For instance, a blogger I follow who is in ED recovery and is open about her journey, Erin Lives Whole. She shares a lot of recipes that are easy to make and that I truly adore - especially her flourless pumpkin brownies. While I do still struggle with her use of the word “healthy” because I don’t love the connotations that come with it (i.e. that some foods are “bad” or “guilty”), she doesn’t ever shame any of her followers in the way that other bloggers and influencers tend to do.

We spend so much of our time scrolling on social media, we should be careful of what we’re consuming.

Clean up your language.

This is a hard one, but it has to be done. Cut out words like “guilty” or “bad” or “clean” or “dirty” when it comes to food. No food is inherently good or clean and no food is particularly bad. It’s all just food. Eat what makes you happy in the moment and don’t let it make you feel guilty. I know it’s easier said than done, but refraining from labeling foods helps.

Also, watch the way you talk to people or talk online about your weight or your eating habits. Don’t talk about “the quarantine 15” or how fat how you feel lately. You never know who’s ED you may be triggering. Often, people do this around friends who are even heavier than them, which is endlessly frustrating. To be in a small body, more acceptable by society’s standards, and complain about your size to your larger friend who likely has a harder time accepting themself is unacceptable and so tone-deaf. Society has socialized us all to think we are never the right size, no matter what size we’re at. That doesn’t make it okay to regurgitate these harmful phrases, putting ourselves down and putting others down.

Even if you’re commenting on a celebrity or yourself, the people around you hear what you’re saying. They internalize the negative comments you make about yourselves or celebrities and apply it to themselves. I know I did this plenty growing up with a mom who was naturally thin and often had harsh criticisms for anyone who didn’t have the same body type as hers. I did realize later on in life that it was more about her own insecurity, but by then, I’d already internalized a lot of it and felt terrible about myself for being “too big.”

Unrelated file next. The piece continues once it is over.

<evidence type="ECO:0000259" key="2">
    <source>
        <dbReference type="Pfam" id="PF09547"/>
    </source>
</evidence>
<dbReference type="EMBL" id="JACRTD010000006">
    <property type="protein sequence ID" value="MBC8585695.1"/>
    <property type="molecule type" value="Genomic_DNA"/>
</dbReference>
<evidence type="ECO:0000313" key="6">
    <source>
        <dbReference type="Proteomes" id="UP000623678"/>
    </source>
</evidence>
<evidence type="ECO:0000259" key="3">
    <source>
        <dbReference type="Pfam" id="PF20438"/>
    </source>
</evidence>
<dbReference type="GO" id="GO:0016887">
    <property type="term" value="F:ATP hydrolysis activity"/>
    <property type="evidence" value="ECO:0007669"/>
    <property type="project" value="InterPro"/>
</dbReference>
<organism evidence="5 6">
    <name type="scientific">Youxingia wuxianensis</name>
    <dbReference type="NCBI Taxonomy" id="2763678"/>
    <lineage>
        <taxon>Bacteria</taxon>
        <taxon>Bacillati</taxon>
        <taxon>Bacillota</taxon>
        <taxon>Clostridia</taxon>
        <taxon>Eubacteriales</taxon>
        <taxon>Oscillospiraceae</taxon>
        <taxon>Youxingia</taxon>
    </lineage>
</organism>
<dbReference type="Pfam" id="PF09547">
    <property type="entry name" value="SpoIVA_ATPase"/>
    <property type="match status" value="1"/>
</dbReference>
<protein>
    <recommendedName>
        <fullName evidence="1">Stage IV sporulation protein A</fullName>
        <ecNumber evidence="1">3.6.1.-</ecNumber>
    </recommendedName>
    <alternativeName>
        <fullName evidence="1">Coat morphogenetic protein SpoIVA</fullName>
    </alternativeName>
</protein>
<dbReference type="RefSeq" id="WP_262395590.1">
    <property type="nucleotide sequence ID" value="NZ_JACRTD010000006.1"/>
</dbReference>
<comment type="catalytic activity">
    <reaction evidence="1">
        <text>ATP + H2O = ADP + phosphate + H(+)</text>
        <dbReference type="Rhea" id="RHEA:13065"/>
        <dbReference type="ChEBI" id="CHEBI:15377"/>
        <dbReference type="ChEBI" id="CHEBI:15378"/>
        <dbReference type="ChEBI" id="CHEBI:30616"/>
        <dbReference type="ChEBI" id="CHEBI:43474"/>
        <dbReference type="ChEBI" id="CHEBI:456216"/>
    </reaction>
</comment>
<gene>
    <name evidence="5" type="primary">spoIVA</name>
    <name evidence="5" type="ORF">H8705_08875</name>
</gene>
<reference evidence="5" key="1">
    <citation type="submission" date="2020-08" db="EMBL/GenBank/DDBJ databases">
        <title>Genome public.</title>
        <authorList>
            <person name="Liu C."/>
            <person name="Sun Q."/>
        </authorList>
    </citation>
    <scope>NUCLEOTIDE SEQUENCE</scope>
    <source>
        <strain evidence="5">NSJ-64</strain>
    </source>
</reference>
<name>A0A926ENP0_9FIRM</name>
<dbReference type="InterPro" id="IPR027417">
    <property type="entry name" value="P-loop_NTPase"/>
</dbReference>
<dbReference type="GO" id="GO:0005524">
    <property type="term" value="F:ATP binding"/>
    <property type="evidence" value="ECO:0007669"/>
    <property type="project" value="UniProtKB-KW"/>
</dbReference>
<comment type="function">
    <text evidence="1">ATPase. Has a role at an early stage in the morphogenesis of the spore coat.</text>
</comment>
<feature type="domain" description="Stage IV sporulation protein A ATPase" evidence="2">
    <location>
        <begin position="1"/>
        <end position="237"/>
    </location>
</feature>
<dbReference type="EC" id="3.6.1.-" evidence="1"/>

Stop thinking about it.

This one is really just easier said than done, and it’s not something I even feel totally comfortable saying, because I know so many people struggle with disordered eating to some degree and thinking about every bite of food we take and every workout we miss is second nature. I’ve been doing some serious mental gymnastics to try to ‘justify’ foods I’ve eaten and my lack of exercise and somehow over the last couple weeks, I’ve gotten much better at shutting that voice up. It takes practice. I can confidently say that I’ve really just been eating whatever I feel like and working out whenever I feel like it lately and my body is doing fine. It feels better than usual, even. Often we do instinctually know what our bodies need and we reject those notions to follow strict diets and push ourselves to work out when we need to just rest.

Ignore other people’s comments.

It’s so important to remember that when people have negative things to say about you or someone else or even themselves, it’s often because they’re insecure. Some people struggle to find value in themselves outside of their appearance. It also relates back to my last newsletter and the concept of having to always be holier than thou. People like to laud their diet and exercise regimens as accomplishments that make them better than others who don’t follow the same rules. They pride themselves on their discipline. But their diet and discipline has nothing to do with you.

Working out and eating a specific diet doesn’t make you a good person, it doesn’t make you better than anyone else, and not working out and not eating a specific diet doesn’t make you a bad person or worse than anyone else. Do what makes you happy and what feels natural to you.

If you find that you’re a person who always feels the need to comment on other people’s weight or eating habits, ask yourself what you gain from it. I’m sure the answer is absolutely nothing, albeit a bit of self-righteousness.

It’s hard work to unlearn everything that we’ve been fed from the media but it’s necessary work that unfortunately falls on us.

Be intentional with your words. Think about how you talk to yourself and others. Appreciate your body for all it does for you and also remember that we are so much more than our bodies and the numbers on a scale. Which reminds me, don’t weigh yourself! It almost always does more harm than good.

I’m not going to tell you to love the way you look every day. I know that isn’t easy. What I do ask of you is to move past the need to place your physical appearance on such a high pedestal.

Take care of yourself and those around you.

Sending you all lots of love,